It’s been some time since I heard an album take to that beautiful crossover realm of Ambient and Post-Rock; Jasper Tx’s final album An Index Of Failure was probably the last one to really capture me and to say that this album is perhaps up there with it in quality is an enormous compliment. The opener “Interception” actually has something more akin to a Hammock sound all things considered (and the album as a whole), and moves forward at a crushingly slow place across its luxurious 9 minute span. Slow, reverbed piano forges the centerpiece of the track, rolling round and around as delicate drones and flutters of light guitar ripple and crest in its wake. It has a lightweight and easygoing, pleasant air to it that’s just a pleasure to listen to, counterbalanced and juxtaposed against the dark opening of “We Are Silently Roaring Through Space”. The comparatively noisy ambience of the opener has been torn away and we’re left with a dark void, a hole in the heart of the track as the pianos toll distantly and lifelessly, muffled in the expansive vacuum of space. The distant lights of stars and galaxies become smeared as liquid currents of rushing guitar drones and white noise washes fill the hole that seem to go on forever, but it isn’t all empty and hopeless for the second half becomes more empowered in its stuttering lo-fi riffs. Eventually its cavernous sound dies away mournfully and we’re left with a brief moment at its end to sit in silence and contemplate the Universe.

“Someone’s Soul Is Drifting” wafts in on heartwrenching currents of piercing drone, slipstreaming effortlessly into a space filled with carefully placed piano strokes and the light notes of drifting, distant, supplementary violin and faint guitar. It’s absolutely more harmonious and beautiful that its predecessor but in a mournful way, one that hints at loss and the hope in some kind of life after death, an ode to something lost. The piano is always an extremely expressive instrument and I often think of it having quite a resigned and wistful sound, and the sudden clarity and lack of obfuscation draws attention to that aspect of its sound even more so, especially in the sparse closing seconds. Followup “The Sense Of Being Stared At” I suppose continues to reinforce this idea of hope in an afterlife as the sheltered and distant piano returns with the expansive serenading guitar. It’s an extremely melancholic track despite this, wallowing in loss and the inability to interact with those passed once more, of being continuously reminded of their absence.

“Who’s Riding The Airwaves Tonight” arrives on enigmatic reversed tones, the guitar and piano being rolled back into their respective instruments and repeated one after the other, cycling with the same casual regularity of the radio waves of its namesake. There honestly is extremely little I can say about this track; it proceeds at an easygoing and unconcerned pace, slowly allowing fresh snippets of texture into the soundscape and breaking out of its lowkey beginnings to something entirely more ambitious; the piano riffs delicate and repetitive, the lush guitar introduced to fluff out the empty backfield and ensure our continued hypnotic state. It peters out into an enigmatic darkness as we bookend the album with closer “Return Signal”, opening to rushes of white noise and encrypted static. It’s the most unusual track of the album in that regard, and it’s kind of disappointing Liam left it so late to swing a slight curveball into the mix as it buzzes energetically. The slow guitar picks and rich, distal piano project a certain hopefulness across the air, the guitar especially, louder and clearer than ever before. “We hear you, everything’s fine” you can hear it say as it all falls away to that basal noise, the chaotic language of the Universe.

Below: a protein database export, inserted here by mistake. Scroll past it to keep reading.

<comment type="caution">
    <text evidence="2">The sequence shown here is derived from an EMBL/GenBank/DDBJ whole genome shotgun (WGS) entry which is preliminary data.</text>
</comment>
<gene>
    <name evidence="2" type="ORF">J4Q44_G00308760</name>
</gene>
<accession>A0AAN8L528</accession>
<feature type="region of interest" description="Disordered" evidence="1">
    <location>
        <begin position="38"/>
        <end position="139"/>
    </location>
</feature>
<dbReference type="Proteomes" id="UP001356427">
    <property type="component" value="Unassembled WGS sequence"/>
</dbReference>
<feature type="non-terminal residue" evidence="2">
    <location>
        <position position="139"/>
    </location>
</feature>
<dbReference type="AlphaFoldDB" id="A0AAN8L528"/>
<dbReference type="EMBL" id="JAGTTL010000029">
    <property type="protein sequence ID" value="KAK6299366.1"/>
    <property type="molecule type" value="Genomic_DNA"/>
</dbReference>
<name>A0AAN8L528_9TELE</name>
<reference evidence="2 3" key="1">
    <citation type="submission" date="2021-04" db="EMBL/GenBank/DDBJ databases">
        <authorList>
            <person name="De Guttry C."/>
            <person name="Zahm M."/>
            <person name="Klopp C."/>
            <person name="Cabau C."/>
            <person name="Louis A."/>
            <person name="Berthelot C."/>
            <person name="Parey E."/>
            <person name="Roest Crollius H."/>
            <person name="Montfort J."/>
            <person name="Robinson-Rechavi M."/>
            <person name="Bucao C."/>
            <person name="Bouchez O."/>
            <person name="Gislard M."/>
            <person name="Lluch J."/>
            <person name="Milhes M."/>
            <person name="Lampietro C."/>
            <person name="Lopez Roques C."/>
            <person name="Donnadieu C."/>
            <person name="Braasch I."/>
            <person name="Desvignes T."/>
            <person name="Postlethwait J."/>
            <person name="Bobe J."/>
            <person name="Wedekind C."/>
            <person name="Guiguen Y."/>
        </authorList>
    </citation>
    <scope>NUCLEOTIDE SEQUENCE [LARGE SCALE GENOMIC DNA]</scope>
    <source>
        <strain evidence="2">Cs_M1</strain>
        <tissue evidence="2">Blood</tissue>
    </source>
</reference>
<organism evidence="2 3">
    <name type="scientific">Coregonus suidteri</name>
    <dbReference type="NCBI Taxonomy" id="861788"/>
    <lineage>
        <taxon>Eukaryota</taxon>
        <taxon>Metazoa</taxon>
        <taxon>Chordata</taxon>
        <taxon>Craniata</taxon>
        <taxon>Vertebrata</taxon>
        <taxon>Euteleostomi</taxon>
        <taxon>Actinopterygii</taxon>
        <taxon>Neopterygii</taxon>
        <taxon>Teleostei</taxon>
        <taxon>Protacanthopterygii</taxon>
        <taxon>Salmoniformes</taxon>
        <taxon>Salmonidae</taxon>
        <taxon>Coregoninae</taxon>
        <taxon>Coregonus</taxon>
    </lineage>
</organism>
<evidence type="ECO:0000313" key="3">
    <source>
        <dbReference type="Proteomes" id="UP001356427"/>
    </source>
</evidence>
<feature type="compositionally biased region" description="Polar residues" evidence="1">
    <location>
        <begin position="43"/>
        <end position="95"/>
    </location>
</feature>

Listening to In Search For Life can be quite a struggle at times; there’s a strongly emotional component of this album that is extremely resonant with me. Its title raises the question; is this the search for extraterrestrial life, of scientific endeavour, or is it the search for life here on Earth, the effort to regain some sense of humanity back into oneself after loss and death. Its broad vistas of sound leave lots of space for interpretation as well as personal reflection, even if they can be a bit cumbersome and poorly progressive at times. It’s certainly not an instrumental powerhouse, nor an overly unique project, but it does tug on the old heartstrings with excellent frequency.


Bruno Bavota – The Secret Of The Sea (2014)


I’ve been contacted by Bruno before, sometime last year, via an agent and in a comment on my About page. Sadly I tend not to take those impersonal copy-pasted messages particularly seriously and I didn’t follow through. However it seems that Bruno has a new album out in a few months time and was still interested in what I potentially had to say because I received an interesting email from him and here we are. And in this new album we’re presented with the concept of the eternal fascination that Bruno and so many others share with the big, mysterious oceans of the world.